The New Millennium of Marijuana: More Potent, More Available, More Profitable

It’s no good thinking of marijuana like it’s 1967 or even 1985 because what we have now bears absolutely no resemblance to what we had then. The current climate of commercialization has driven enormous changes. Essentially, it’s changed the whole activity of producing, distributing and selling marijuana into a vast profitable, corporate enterprise. Investors expect to reap huge profits and of course, this incentive means that the product itself and delivery channels must be made more competitive, profitable and, most importantly, pervasive.

Let’s look at some specific ways marijuana production and use has changed over the years.

Average potency of marijuana, 1975 and 2015.


Obviously, one major way is that the potency is so much higher. Here’s a comparison made by Andy LaFrate of the American Chemical Society. Of course, marijuana is available at much higher potency levels than 18.7% —that’s just the average. In a marijuana dispensary in states where sales are legal, it’s not hard to find pot with a THC content of 28%. A person buying the concentrated products referred to as hash oil, butter or shatter will get far more potent doses—up to 90% THC. The competition for market share has driven producers to come up with exotic flavors, extremely high potencies and fancy edibles to create strong brands that customers will prefer over others.


With the drug now legal for medical use in more than two dozen states, there is far more availability in American households. In two years, Washington State sales of marijuana topped a billion dollars in recreational marijuana alone, and another billion dollars in medical marijuana. That’s a huge amount of the drug on the market. As with opioids, a huge supply means it will be very easy for people to get their hands on this drug and easier to become addicted as well.


This is the word used to describe the consideration that the frequent use of marijuana is a normal activity. When this attitude is held by parents, it rubs off on their children who increasingly think that marijuana use is “no big deal.” The Washington Post wrote an article in 2016 about the way public opinion is shifting toward legalization of use and normalization that you can read here.


In Washington, one school administrator commented that small children would come to school smelling like marijuana. And an Idaho mother was arrested after blowing smoke into her toddler’s face and then posting a video of this activity on her Facebook page. While this is obviously an extreme case, that story shows how outrageous parenting while high on marijuana can get. There’s little legislation against a parent exposing their children to marijuana unless there is a child abuse or neglect case active.


According to, there are more than 50,000 cannabis companies and two billion customers for the product. And according to, it’s $5.4 billion business, with rapid growth expected. The game now is taking this business mainstream which means acquiring and keeping customers to this addictive substance that causes cognitive decline. For more on cognitive decline, read this article from the Journal of Addiction Medicine.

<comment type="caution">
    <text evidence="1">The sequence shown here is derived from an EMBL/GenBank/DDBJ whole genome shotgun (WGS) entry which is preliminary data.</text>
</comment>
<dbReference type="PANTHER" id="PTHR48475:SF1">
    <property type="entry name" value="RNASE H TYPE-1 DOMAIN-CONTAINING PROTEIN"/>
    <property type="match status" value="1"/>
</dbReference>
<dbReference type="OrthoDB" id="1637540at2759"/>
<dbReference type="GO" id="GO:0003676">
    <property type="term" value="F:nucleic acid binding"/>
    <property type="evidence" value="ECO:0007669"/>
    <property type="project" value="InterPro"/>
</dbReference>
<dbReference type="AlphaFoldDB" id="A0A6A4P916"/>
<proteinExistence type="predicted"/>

With the increased legalization of marijuana, celebrities aren’t shy about stating their preference for this drug. Justin Timberlake, Rhianna, Miley Cyrus, Jennifer Anniston, Woody Harrelson, Kristen Stewart, Sarah Silverman, Lady Gaga and others have come out in favor of it. And innumerable films and television shows have featured its use.


Wherever marijuana is legalized for medical or recreational use, the law states that the drug is not to be used publicly. But the truth is that non-users are being exposed to the smell and smoke whether they want to be or not, as are their children. A Washington Post survey found that 70% of people in the D.C. area smell marijuana smoke at least once a month and one in three smell it every day.

Adolescent marijuana use by state, from SAMHSA.

The changes we’ve seen so far are likely to snowball into bigger changes as more states pass permissive laws. One has to think about the next generation growing up in an atmosphere increasingly accepting of marijuana use. Will this gradually increase the statistics on young people using this drug? While nationally, the numbers of teen users are not up, Colorado numbers for teen marijuana use are the highest in the country. According to a December 2015 report from the Substance Abuse and Mental Health Services Administration, 12.56% of Colorado youth aged 12 to 17 were current users of marijuana.

If you have children, it’s the wrong time to be complacent.

The most dangerous thing a parent can think is that it won’t be his (or her) child that starts smoking pot, drinking excessively or using drugs that could cause immediate overdose. It’s the right time to be vigilant and to make sure your children have their own understanding on the benefits of staying sober. You can find information from Narconon Ojai on all the major drugs your children are likely to encounter here to help you in the job of keeping your kids sober.



Karen Hadley

For more than a decade, Karen has been researching and writing about drug trafficking, drug abuse, addiction and recovery. She has also studied and written about policy issues related to drug treatment.